Maximum Truck Driver Hours Reduced

Freight TruckThe Federal Motor Carrier Safety Administration (FMCSA) has released the final changes to the US hours-of-service regulations for freight truck drivers. The daily driving time of 11 hours has been changed, but the maximum number of hours that a driver can work in a week has been reduced to 70 – a 12 hour difference. This will be done by restricting drivers to one 34-hour restart every seven days. They are also requiring that drivers who max out their weekly work allowances take at least two nights of rest between 1am and 5am every week. Additionally, drivers will be required to take a 30-minute break after driving for eight hours straight.

FMCSA administrator Anne Ferro says that this final rule is the result of the most transparent and extensive public outreach effort in the agency’s history. With strong input from all parts of the trucking community and the latest scientific research, they carefully created rules that recognise roadways are safer when truckers are focused, rested and alert. Transportation Secretary Ray LaHood added that trucking is a hard job, and a big rig can be fatal when a driver is overworked and tired. This final rules will help avoid fatigue-related truck accidents and save lives. Drivers deserve a work environment that allows them to safely perform their duties.

Despite it being announced that the rule is final, the Truckload Carriers Association and American Trucking Associations have had lawyers ready to challenge any changes that weren’t in favour of the industry. However, the Owner-Operator Independent Drivers Association (OOIDA) responded to the rule first, calling it a one-size-fits-all approach that won’t improve road safety. Vice president Todd Spencer said that the changes are collectively dramatic on the lives and livelihoods of drivers for small businesses. They are unwelcome and unnecessary.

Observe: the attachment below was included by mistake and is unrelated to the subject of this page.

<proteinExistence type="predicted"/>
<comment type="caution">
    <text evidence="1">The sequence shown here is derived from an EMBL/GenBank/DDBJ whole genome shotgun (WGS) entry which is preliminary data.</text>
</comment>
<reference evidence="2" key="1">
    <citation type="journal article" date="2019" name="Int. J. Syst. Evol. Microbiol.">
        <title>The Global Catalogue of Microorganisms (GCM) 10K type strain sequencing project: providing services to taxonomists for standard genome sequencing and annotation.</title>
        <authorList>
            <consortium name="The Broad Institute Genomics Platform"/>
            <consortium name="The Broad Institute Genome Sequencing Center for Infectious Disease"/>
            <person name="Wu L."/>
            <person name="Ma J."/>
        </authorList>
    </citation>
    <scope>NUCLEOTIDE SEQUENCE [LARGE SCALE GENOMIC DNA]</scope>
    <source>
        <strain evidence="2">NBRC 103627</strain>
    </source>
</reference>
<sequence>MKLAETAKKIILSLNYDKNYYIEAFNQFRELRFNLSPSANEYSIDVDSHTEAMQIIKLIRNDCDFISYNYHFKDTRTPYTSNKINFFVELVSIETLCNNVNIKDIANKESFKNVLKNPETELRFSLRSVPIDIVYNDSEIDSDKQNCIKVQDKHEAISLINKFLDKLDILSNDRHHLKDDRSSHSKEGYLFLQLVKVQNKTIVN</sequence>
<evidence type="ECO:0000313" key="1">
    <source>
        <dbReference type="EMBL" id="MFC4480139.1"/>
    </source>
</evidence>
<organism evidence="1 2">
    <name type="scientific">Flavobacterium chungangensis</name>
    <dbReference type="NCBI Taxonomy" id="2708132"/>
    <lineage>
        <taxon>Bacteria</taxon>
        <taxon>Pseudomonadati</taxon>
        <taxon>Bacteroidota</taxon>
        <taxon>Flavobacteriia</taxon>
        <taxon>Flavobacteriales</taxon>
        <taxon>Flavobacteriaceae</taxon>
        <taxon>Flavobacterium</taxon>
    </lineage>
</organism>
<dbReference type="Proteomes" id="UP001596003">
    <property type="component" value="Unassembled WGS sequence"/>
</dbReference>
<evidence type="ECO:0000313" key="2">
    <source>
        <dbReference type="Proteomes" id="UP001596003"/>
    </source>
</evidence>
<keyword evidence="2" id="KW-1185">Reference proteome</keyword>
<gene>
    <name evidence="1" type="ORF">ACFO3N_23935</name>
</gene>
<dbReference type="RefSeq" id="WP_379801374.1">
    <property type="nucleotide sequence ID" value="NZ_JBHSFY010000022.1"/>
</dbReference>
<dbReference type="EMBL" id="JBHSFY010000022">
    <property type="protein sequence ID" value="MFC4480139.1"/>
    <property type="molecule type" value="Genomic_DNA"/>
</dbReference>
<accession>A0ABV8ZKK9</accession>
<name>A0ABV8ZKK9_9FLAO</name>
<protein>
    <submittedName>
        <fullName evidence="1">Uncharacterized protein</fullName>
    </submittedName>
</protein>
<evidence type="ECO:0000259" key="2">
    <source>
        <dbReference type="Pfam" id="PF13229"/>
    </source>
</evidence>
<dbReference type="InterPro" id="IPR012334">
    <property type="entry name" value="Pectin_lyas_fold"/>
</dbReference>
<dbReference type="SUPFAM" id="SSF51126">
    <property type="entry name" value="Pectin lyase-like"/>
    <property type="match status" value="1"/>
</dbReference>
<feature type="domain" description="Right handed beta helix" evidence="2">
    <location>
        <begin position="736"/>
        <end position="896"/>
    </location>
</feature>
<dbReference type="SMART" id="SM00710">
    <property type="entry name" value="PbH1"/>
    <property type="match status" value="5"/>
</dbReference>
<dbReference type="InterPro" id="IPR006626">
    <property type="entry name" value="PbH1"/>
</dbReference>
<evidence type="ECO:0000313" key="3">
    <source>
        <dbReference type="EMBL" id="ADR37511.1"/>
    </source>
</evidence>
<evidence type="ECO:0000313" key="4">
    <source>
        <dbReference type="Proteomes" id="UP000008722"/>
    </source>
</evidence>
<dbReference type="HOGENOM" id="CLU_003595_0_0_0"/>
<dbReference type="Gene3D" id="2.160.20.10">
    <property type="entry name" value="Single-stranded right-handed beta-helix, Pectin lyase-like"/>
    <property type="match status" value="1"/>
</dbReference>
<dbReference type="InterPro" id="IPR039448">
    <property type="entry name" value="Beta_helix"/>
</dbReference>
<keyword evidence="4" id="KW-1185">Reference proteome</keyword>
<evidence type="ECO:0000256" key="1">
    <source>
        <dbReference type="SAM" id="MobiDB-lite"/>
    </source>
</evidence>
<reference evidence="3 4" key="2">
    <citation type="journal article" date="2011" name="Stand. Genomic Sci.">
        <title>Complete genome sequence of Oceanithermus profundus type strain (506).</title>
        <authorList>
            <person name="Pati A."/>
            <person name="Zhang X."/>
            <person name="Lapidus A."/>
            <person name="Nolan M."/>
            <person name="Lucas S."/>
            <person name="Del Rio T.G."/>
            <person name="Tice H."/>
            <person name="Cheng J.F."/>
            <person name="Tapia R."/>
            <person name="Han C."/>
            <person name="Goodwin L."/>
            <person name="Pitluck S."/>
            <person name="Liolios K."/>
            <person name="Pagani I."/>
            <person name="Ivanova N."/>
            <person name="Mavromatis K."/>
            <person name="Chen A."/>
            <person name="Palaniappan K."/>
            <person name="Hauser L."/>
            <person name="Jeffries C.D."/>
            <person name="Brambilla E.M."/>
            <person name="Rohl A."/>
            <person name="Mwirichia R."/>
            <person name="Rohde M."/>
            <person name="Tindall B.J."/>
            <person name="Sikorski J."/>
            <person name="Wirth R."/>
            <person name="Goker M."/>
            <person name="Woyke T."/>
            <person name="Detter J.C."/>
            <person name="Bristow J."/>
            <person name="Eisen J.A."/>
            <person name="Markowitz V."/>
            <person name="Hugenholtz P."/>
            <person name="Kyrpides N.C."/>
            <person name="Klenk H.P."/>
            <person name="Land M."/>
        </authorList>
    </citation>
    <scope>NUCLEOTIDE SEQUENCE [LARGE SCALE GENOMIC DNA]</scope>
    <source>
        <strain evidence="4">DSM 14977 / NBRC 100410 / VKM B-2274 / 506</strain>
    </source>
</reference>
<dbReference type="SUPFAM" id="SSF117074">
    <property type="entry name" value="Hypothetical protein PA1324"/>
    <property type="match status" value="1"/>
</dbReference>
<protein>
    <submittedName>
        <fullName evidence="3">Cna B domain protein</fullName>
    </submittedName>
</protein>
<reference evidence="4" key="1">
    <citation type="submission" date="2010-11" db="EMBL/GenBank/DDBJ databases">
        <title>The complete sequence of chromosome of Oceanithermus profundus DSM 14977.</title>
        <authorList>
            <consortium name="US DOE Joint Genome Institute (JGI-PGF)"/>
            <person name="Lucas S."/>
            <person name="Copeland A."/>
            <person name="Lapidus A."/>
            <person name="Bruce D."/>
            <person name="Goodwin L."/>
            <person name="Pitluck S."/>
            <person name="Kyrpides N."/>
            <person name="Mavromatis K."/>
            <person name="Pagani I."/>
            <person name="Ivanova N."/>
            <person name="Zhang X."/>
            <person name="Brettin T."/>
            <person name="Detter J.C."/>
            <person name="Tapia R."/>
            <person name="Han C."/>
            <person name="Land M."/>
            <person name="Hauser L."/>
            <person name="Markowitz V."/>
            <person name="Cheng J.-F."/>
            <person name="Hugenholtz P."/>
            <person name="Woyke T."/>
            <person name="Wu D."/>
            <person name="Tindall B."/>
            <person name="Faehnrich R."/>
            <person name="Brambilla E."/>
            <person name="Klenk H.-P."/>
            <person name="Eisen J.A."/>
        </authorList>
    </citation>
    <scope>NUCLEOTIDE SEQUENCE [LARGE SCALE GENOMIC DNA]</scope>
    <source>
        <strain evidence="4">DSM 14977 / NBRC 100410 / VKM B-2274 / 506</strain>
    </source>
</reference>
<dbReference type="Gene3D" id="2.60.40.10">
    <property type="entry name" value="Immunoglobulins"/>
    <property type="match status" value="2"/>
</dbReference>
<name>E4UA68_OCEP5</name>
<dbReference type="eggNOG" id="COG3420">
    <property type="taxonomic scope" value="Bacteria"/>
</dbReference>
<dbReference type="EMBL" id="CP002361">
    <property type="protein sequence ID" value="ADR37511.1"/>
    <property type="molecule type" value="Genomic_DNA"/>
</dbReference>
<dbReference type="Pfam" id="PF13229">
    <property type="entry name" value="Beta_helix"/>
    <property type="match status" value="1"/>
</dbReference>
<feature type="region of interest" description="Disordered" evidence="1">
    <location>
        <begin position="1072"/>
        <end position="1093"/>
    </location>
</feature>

The OOIDA had hoped that the changes would give truckers more flexibility. Spencer says it’s already a challenge to comply with any regulation, as everyone else in the supply chain is free to waste time loading or unloading without even considering the driver. The hours-of-service regulations need to be more flexible to allow drivers to sleep when tired and work when rested, rather than penalise them for doing so. This is the only way to reduce non-compliance and improve road safety.

The association also pointed out that the regulations will negatively impact productivity and the earning potential of truck owners/operators and drivers. The FMCSA noted that the changes are due to cost the industry about $470 million, while benefits are due to total $630 million. Spencer says that, despite the fact that the industry has never been safer, big businesses and federal regulators continue pushing for mandates that hurt small businesses in the industry. Fatigue is only a factor in 1.4% of deadly crashes involving truckers, according to the latest data, he added.




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